COURTESY OF KITV
Former state Rep. Galen Fox ran into a Los Angeles courthouse yesterday. He was sentenced to three years' probation and three months of home detention for molesting a sleeping female passenger on an airplane.
Fox gets probation for groping
The former legislator, who now admits the charge, must register as a sex offender
A California judge sentenced former lawmaker Galen Fox to three years' probation with three months of home detention for molesting a sleeping female passenger on a red-eye flight to Los Angeles two years ago.
U.S. District Judge Margaret Nagle also ordered Fox yesterday to register as sex offender in Hawaii, participate in sex offender evaluation and treatment, and notify his probation officer before flying.
Nagle called the matter "a very sad case, a tragedy for both the victim and Mr. Fox, and that the sentence was meant to convey the fact that it was a serious crime," said Assistant U.S. Attorney Rupa Goswami.
Goswami noted that Fox refused to admit any wrongdoing or take responsibility until yesterday.
"He did express contrition and apologized, which certainly is gratifying," Goswami said.
Fox, 62, and his Los Angeles-based attorney did not return calls for comment.
Nagle convicted Fox following a nonjury trial on Oct. 20 on a misdemeanor charge of abusive sexual contact.
At trial, Fox admitted to touching the woman on her thigh and rubbing her crotch, and said he did it intentionally. But he maintained the woman was interested in his physical contact, based on her lack of response when he pressed his arm and leg against her.
When he announced his resignation in October, Fox denied any wrongdoing, admitting only to touching the woman on the arm.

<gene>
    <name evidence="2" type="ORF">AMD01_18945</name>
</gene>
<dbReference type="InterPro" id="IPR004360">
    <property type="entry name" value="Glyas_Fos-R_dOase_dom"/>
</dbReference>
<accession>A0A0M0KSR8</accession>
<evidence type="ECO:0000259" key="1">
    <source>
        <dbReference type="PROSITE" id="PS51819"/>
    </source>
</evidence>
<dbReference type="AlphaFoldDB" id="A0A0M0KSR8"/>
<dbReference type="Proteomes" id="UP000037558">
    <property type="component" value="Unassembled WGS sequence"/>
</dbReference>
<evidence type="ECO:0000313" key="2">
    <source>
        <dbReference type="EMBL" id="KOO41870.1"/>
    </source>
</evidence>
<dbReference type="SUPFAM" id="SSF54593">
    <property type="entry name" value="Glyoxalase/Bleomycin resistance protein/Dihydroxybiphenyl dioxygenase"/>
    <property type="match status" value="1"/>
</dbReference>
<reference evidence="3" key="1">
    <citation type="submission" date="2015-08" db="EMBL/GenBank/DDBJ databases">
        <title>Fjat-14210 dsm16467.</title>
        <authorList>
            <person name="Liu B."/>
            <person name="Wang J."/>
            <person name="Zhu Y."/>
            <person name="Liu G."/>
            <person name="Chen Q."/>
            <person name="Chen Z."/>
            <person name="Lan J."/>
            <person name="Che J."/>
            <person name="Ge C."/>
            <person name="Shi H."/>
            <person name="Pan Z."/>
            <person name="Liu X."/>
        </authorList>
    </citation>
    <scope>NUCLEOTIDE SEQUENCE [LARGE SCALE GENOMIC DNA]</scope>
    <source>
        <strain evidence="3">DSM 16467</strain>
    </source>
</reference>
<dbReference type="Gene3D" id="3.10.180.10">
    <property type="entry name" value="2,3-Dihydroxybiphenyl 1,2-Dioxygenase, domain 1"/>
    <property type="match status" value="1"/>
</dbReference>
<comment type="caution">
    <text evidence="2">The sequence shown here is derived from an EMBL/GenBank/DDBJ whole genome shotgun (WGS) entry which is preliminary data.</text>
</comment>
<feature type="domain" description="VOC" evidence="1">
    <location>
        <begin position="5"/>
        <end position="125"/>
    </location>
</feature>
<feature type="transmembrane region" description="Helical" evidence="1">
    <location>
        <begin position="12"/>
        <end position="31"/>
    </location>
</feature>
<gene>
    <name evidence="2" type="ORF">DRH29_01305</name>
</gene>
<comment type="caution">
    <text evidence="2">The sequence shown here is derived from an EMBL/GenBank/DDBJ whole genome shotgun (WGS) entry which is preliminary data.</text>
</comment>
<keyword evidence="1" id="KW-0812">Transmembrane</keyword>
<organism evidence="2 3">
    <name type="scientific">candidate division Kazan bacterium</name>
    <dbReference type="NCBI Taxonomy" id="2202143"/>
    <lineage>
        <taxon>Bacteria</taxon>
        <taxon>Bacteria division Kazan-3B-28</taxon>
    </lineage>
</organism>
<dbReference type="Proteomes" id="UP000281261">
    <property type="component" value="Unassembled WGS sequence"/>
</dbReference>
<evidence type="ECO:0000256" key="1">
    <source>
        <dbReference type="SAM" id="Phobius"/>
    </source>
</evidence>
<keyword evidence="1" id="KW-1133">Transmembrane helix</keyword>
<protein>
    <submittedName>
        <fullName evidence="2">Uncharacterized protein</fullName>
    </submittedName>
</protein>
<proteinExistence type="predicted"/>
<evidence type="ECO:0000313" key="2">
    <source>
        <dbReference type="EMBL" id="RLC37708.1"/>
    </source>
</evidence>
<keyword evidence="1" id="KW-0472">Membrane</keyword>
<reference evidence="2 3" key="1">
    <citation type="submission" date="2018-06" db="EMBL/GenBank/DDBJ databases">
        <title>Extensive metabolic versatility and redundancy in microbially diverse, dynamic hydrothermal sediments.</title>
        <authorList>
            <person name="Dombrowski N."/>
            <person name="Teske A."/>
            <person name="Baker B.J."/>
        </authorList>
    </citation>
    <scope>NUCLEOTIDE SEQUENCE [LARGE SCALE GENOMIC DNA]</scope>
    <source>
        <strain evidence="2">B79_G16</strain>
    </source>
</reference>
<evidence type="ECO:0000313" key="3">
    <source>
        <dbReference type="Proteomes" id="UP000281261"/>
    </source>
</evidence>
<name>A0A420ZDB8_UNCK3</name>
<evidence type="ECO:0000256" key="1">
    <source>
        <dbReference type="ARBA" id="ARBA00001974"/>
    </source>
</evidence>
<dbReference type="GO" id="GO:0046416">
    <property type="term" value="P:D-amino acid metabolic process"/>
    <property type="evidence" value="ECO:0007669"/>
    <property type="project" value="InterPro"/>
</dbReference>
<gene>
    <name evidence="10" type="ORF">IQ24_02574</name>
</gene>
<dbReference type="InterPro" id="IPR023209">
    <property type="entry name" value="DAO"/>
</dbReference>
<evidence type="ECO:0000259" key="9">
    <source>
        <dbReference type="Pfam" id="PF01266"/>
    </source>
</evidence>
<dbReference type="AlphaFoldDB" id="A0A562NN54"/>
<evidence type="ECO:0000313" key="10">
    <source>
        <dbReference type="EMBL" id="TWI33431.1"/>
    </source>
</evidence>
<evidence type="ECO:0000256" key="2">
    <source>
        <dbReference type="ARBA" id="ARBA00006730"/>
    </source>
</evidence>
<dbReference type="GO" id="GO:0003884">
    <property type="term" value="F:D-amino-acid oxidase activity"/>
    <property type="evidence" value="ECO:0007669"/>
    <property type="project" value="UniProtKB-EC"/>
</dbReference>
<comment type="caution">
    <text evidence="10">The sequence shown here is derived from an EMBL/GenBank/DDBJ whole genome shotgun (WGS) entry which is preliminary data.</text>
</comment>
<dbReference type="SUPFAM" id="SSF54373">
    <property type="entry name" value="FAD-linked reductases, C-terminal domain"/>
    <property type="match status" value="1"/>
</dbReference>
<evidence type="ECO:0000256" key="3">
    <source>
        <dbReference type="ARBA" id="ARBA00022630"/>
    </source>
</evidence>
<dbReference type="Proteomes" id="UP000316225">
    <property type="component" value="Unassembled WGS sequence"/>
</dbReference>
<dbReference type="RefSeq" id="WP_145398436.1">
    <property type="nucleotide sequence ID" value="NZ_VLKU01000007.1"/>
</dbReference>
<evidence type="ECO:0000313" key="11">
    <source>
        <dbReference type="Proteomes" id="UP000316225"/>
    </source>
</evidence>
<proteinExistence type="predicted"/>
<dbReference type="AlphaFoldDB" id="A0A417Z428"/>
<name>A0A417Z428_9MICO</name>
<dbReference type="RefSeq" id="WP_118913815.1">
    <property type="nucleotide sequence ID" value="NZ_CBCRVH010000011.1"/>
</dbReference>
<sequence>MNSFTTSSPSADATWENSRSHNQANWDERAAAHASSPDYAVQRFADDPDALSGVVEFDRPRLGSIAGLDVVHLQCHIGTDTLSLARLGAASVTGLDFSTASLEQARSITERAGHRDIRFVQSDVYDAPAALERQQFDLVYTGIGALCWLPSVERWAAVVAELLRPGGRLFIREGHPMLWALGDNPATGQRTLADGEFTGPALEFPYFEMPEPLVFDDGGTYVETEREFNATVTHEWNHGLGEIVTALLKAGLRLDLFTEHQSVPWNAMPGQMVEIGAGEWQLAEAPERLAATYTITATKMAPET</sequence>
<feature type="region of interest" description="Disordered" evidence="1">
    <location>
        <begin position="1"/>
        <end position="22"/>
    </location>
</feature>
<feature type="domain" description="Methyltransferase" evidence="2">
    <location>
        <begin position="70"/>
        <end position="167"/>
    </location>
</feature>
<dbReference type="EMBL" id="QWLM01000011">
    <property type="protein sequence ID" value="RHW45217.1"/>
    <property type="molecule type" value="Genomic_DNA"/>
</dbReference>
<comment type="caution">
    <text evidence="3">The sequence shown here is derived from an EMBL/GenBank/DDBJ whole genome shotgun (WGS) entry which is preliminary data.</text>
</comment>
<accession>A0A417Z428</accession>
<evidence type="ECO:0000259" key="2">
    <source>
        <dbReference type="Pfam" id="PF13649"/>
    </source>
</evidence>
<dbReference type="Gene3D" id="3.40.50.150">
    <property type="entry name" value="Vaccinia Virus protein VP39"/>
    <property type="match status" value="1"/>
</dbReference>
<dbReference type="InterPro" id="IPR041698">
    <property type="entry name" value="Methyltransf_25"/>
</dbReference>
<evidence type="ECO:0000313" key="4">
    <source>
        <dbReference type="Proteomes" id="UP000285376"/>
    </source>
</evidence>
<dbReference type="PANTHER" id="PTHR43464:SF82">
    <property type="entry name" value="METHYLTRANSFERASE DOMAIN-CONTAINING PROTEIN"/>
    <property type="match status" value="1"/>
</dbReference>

Rep. Lynn Finnegan, who replaced Fox as House minority leader in June, said she trusted that the judge issued a fair sentence based on the evidence presented at trial.
"The sentencing reflects, I guess, the severity of what the judge felt," she said. "I am trusting the judge's sentencing at this point in time because I don't know what happened in the trial."
Finnegan (R, Mapunapuna-Foster Village) said she had only read media reports about the court transcripts and she was surprised to read about Fox's statements that contradicted what he told fellow Republicans and the public when he announced his resignation in November.
"I'm extremely upset at the fact that that was not the story that was told to us," she said.
Sam Aiona, chairman of the Republican Party of Hawaii, declined to discuss what Fox had told them about the incident, saying it was a personal matter. "This whole situation is unfortunate, and now that he has been sentenced, I think we can move on and put this issue behind us."
The woman, who is in her 20s and is from Hawaii, initially planned on attending Fox's sentencing but decided against it because of the media attention.
"This has been costly to her, in part because of who he is," Goswami said. "It's not easy to stand up when a person you are accusing is so well known." The woman did submit a statement to the court in which she wrote, "I brought this case forward because I had the right to sleep on a plane without being groped," Goswami said, quoting from the letter.
The woman, who is in graduate school, has taken a hiatus from her studies and suffers from difficulty sleeping, nightmares and trepidation, prosecutors said. Although restitution is mandatory in these cases, she has not sought any.
Those who have worked with Fox or knew him personally continue to support him and urge others to do the same.
"Though Galen made a mistake, to his credit he has accepted responsibility," said Tom Brower, a longtime Waikiki resident and member of the Waikiki Neighborhood Board for eight years who lives across the street from Fox.
"I encourage my neighbors to remember Galen for his good contributions. He has admitted his mistake and is working to better himself."
Star-Bulletin reporter B.J. Reyes contributed to this report.